Christian Reformed Church

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Beginning of Life


The Christian Reformed Church opposes abortion.

Official Statement: from "Abortion"

"Because the CRC believes that all human beings are imagebearers of God, it affirms the unique value of all human life. Mindful of the sixth commandment—"You shall not murder" (Ex. 20:13)—the church condemns the wanton or arbitrary destruction of any human being at any stage of its development from the point of conception to the point of death. The church affirms that an induced abortion is an allowable option only when the life of the mother-to-be is genuinely threatened by the continuation of the pregnancy. The church calls believers to show Christian compassion and to offer support to those experiencing unwanted pregnancies as well as to those who have undergone abortions. Further, it calls believers to speak out against the atrocity of abortion, to promote action and legislation that reflect the teaching of Scripture regarding the sanctity of human life, and to reject all violence against those who perpetrate abortion." ("Position Statements: Abortion")[1]


The Christian Reformed Church does not take an official stance on the use of contraception, but leaves it up to the discretion of individual members.

Official Statement from "Birth Control"

"Synod 2003 declared that a married couple's decision whether or not to use birth control is a private, disputable matter. The church urges married couples to consider the size of their families prayerfully and encourages them to be motivated by a desire to glorify God and further his kingdom in their family planning." ("Position Statements: Birth Control")[2]

Official Statement from "Life Issues"

"Recognizing the horrific nature of rape and the complex circumstances facing a rape victim, she is not necessarily morally culpable if she takes a morning-after pill. The focus of ministry in such circumstances should be on the compassionate care for the woman." ("Position Statements: Life Issues")[3]

Infertility & Reproduction

Reproductive Technologies

The Christian Reformed Church does not accept or reject any specific forms of reproductive technology, but calls for some limitations.

Official Statement from "Life Issues"

"Although it is fitting for married couples to want to have children, and it is a blessing to have children, there are limits to the lengths to which couples may go in order to have children. Infertility is a result of the fall, and we may attempt to reverse this but only through morally acceptable means." ("Position Statements: Life Issues")[4]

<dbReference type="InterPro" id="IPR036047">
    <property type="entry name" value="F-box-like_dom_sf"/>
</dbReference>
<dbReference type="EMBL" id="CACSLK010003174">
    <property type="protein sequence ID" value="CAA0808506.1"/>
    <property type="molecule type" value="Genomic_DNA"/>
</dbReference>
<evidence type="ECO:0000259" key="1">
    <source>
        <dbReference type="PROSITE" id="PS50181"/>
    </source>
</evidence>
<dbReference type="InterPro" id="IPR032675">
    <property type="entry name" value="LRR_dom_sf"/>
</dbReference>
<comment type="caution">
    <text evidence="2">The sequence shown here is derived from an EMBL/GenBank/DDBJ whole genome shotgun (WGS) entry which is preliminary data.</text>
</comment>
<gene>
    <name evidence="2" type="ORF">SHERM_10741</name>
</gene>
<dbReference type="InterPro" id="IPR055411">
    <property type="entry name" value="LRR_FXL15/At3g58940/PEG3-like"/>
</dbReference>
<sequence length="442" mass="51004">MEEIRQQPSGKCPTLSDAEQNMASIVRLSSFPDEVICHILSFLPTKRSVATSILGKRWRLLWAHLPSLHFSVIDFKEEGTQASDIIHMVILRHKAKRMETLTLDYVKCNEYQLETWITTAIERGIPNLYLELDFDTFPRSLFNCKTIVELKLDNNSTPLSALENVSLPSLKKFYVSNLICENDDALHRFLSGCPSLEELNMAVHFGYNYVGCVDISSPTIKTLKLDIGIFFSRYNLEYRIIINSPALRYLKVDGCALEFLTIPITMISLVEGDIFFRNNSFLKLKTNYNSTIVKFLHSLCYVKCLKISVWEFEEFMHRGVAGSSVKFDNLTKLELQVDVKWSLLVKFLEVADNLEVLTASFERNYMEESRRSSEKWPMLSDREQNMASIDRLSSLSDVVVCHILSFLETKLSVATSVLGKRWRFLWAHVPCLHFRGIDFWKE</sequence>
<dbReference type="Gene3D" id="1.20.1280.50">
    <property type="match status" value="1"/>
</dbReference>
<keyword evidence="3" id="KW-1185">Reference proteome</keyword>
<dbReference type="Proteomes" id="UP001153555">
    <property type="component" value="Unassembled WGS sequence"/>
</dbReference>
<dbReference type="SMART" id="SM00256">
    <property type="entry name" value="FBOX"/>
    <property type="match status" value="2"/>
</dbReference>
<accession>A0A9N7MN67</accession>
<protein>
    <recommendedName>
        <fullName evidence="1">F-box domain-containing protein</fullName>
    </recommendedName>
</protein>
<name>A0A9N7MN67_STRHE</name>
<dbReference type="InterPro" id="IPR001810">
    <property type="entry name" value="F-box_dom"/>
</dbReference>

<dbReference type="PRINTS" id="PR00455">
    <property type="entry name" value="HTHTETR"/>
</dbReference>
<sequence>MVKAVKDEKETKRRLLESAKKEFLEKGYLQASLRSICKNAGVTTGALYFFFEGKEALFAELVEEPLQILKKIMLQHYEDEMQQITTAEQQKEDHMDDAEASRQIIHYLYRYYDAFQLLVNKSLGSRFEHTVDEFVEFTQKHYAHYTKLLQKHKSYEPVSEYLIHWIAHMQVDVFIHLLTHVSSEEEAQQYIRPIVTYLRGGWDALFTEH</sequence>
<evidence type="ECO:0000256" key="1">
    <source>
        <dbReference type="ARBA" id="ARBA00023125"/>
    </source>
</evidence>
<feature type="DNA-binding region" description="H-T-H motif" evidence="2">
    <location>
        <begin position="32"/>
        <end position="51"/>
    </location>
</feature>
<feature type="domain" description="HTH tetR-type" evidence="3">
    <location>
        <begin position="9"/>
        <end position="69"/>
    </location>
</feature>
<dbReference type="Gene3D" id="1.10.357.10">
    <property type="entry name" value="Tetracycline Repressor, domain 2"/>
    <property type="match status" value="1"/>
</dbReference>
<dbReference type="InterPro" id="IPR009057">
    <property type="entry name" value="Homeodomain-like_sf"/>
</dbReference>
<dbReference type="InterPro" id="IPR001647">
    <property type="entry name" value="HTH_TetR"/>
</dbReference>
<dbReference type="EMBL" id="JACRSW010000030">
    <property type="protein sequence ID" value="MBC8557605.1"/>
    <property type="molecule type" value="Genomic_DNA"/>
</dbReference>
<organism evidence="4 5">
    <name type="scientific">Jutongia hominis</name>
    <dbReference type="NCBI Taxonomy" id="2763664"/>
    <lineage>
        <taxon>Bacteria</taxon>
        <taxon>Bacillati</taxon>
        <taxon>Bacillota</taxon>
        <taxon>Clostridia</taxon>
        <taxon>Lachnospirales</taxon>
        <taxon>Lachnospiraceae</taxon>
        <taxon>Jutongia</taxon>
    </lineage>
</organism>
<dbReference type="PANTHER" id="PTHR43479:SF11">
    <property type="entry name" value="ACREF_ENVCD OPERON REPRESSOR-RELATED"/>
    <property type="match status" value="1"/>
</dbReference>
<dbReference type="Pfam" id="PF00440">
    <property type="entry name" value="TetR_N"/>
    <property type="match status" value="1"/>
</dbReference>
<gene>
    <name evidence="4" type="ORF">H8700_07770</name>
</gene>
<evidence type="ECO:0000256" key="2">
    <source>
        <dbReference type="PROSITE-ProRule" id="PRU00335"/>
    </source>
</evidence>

End of Life

Physician-Assisted Suicide/Euthanasia

The Christian Reformed Church does not have an official statement on euthanasia, but has been considering the issues.

Official Statement: from "Euthanasia"

Synod has made no official statement on euthanasia. However, in its position on abortion, the church condemned “the wanton or arbitrary destruction of any human being at any stage of its development from the point of conception to the point of death” (Acts of Synod 1972, p. 64). ("Position Statements: Euthanasia")[5]

Issues of Human Dignity & Discrimination

Disability Ethics

Official Statement: from "Disabilities"

“The church pledges to be a caring community, recognizing the needs and gifts of people with physical, emotional, sensory, and intellectual disabilities. Through ministries such as the Office of Disability Concerns (, in collaboration with Friendship Ministries ( and the Disability Concerns office of the Reformed Church in America (, the CRC urges all churches and members to work toward eliminating physical and architectural barriers, attitudinal barriers that make persons with disabilities feel unwelcome, and communication barriers in sight, sound, and understanding. Using the theme “Everybody Belongs. Everybody Serves,” all churches, classes, and educational institutions are encouraged to sponsor events celebrating a Disability Week each year in October. Each class is is encouraged to identify at least one person to serve as a regional disability advocate, and each church is encouraged to adopt a church policy on disability and to appoint at least one member as a church disability advocate.” ("Position Statements: Disabilities")[6]


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